Consanguinity and its effect on infant and child mortality in Egypt

Rita G. Khayat, University of Notre Dame

This paper examines the effect of consanguineous marriages on infant and child mortality in Egypt using country’s Demographic Health Survey 2000 data - a nationally representative sample of 16957 households from six governorates of Egypt that includes 15573 ever-married women aged 15-49. To see clearly the impact of consanguinity on offspring’s mortality, the group of women has been divided into three separate categories, namely, ‘close consanguineous’, ‘remote consanguineous’ and ‘non-consanguineous’ marriages. Multivariate logistic regression models have been used with ‘infant mortality’ and ‘child mortality’ as dependent variable and controlling for other selected socio-economic variables that are known to affect the dependent variable. The results show 30% and 19% higher risk of infant mortality among close and remote consanguineous couples, respectively. Similarly, the risk of child mortality is found higher among the close consanguineous couples by more than 50% and among remote consanguineous couples by 27% as compared to non-consanguineous unions.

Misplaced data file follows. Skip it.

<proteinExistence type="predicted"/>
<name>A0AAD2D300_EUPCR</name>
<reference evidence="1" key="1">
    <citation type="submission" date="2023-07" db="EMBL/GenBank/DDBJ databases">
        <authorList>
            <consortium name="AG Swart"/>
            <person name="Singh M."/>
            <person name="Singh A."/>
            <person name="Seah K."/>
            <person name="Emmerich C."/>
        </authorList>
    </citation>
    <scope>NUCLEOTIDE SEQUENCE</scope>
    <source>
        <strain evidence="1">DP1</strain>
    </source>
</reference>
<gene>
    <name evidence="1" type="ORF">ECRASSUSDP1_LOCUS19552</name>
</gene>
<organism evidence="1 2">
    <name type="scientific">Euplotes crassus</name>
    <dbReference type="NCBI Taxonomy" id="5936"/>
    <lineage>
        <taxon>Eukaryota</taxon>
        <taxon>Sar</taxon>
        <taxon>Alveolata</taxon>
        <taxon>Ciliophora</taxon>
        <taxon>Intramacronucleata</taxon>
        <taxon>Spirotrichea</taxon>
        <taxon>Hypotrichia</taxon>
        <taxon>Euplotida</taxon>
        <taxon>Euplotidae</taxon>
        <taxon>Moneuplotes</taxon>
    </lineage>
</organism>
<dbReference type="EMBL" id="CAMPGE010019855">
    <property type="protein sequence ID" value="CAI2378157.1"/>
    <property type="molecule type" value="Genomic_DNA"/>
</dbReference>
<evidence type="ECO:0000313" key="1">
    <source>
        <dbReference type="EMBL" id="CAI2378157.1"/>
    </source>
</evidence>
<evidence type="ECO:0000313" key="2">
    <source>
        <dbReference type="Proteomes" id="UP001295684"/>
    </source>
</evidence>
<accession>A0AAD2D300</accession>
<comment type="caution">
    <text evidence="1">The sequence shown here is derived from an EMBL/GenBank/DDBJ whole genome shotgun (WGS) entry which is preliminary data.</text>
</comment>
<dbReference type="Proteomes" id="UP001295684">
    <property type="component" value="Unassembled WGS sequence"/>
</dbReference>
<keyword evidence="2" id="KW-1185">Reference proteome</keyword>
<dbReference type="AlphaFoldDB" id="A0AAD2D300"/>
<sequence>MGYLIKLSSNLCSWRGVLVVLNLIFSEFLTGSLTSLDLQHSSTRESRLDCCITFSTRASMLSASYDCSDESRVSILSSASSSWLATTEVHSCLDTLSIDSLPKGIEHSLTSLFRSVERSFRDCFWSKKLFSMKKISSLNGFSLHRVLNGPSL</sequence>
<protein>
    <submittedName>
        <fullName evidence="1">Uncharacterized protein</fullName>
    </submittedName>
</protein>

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Presented in Poster Session 4